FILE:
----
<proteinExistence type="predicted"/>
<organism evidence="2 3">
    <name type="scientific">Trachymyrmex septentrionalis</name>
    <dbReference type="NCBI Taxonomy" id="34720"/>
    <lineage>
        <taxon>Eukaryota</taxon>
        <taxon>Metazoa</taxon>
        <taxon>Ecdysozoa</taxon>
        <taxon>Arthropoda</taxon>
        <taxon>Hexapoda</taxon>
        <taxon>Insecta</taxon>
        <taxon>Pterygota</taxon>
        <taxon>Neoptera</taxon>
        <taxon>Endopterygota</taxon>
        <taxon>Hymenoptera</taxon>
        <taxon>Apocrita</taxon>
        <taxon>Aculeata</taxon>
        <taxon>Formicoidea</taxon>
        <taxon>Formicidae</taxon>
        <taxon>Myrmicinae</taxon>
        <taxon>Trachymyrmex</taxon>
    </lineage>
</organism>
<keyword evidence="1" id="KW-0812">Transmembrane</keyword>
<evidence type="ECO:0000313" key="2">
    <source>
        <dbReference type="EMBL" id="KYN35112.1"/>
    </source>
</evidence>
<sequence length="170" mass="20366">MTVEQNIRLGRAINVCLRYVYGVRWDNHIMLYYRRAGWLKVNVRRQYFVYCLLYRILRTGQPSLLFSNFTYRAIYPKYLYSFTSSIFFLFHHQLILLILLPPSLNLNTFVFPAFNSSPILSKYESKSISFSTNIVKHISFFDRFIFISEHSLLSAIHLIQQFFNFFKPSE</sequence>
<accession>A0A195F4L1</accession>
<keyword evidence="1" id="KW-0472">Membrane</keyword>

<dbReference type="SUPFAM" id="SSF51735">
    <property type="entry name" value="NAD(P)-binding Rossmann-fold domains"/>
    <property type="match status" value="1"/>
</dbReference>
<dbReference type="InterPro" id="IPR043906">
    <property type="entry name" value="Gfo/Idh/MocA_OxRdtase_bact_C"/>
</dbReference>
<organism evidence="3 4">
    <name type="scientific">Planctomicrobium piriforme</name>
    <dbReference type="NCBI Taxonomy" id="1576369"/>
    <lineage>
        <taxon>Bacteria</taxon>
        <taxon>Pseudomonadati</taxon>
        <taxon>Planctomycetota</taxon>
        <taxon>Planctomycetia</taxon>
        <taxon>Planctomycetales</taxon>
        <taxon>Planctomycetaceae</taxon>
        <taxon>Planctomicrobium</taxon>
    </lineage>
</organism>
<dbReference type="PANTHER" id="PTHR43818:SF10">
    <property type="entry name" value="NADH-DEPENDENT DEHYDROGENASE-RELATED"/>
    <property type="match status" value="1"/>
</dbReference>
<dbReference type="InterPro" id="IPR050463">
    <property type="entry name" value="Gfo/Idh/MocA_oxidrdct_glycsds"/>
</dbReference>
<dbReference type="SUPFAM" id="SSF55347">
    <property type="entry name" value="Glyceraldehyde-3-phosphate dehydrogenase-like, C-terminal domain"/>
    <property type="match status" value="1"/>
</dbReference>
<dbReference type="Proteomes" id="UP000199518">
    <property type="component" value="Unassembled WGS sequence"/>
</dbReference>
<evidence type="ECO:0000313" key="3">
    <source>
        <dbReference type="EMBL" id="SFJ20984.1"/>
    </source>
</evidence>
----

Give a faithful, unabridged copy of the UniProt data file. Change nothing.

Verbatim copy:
<proteinExistence type="predicted"/>
<organism evidence="2 3">
    <name type="scientific">Trachymyrmex septentrionalis</name>
    <dbReference type="NCBI Taxonomy" id="34720"/>
    <lineage>
        <taxon>Eukaryota</taxon>
        <taxon>Metazoa</taxon>
        <taxon>Ecdysozoa</taxon>
        <taxon>Arthropoda</taxon>
        <taxon>Hexapoda</taxon>
        <taxon>Insecta</taxon>
        <taxon>Pterygota</taxon>
        <taxon>Neoptera</taxon>
        <taxon>Endopterygota</taxon>
        <taxon>Hymenoptera</taxon>
        <taxon>Apocrita</taxon>
        <taxon>Aculeata</taxon>
        <taxon>Formicoidea</taxon>
        <taxon>Formicidae</taxon>
        <taxon>Myrmicinae</taxon>
        <taxon>Trachymyrmex</taxon>
    </lineage>
</organism>
<keyword evidence="1" id="KW-0812">Transmembrane</keyword>
<evidence type="ECO:0000313" key="2">
    <source>
        <dbReference type="EMBL" id="KYN35112.1"/>
    </source>
</evidence>
<sequence length="170" mass="20366">MTVEQNIRLGRAINVCLRYVYGVRWDNHIMLYYRRAGWLKVNVRRQYFVYCLLYRILRTGQPSLLFSNFTYRAIYPKYLYSFTSSIFFLFHHQLILLILLPPSLNLNTFVFPAFNSSPILSKYESKSISFSTNIVKHISFFDRFIFISEHSLLSAIHLIQQFFNFFKPSE</sequence>
<accession>A0A195F4L1</accession>
<keyword evidence="1" id="KW-0472">Membrane</keyword>

<dbReference type="SUPFAM" id="SSF51735">
    <property type="entry name" value="NAD(P)-binding Rossmann-fold domains"/>
    <property type="match status" value="1"/>
</dbReference>
<dbReference type="InterPro" id="IPR043906">
    <property type="entry name" value="Gfo/Idh/MocA_OxRdtase_bact_C"/>
</dbReference>
<organism evidence="3 4">
    <name type="scientific">Planctomicrobium piriforme</name>
    <dbReference type="NCBI Taxonomy" id="1576369"/>
    <lineage>
        <taxon>Bacteria</taxon>
        <taxon>Pseudomonadati</taxon>
        <taxon>Planctomycetota</taxon>
        <taxon>Planctomycetia</taxon>
        <taxon>Planctomycetales</taxon>
        <taxon>Planctomycetaceae</taxon>
        <taxon>Planctomicrobium</taxon>
    </lineage>
</organism>
<dbReference type="PANTHER" id="PTHR43818:SF10">
    <property type="entry name" value="NADH-DEPENDENT DEHYDROGENASE-RELATED"/>
    <property type="match status" value="1"/>
</dbReference>
<dbReference type="InterPro" id="IPR050463">
    <property type="entry name" value="Gfo/Idh/MocA_oxidrdct_glycsds"/>
</dbReference>
<dbReference type="SUPFAM" id="SSF55347">
    <property type="entry name" value="Glyceraldehyde-3-phosphate dehydrogenase-like, C-terminal domain"/>
    <property type="match status" value="1"/>
</dbReference>
<dbReference type="Proteomes" id="UP000199518">
    <property type="component" value="Unassembled WGS sequence"/>
</dbReference>
<evidence type="ECO:0000313" key="3">
    <source>
        <dbReference type="EMBL" id="SFJ20984.1"/>
    </source>
</evidence>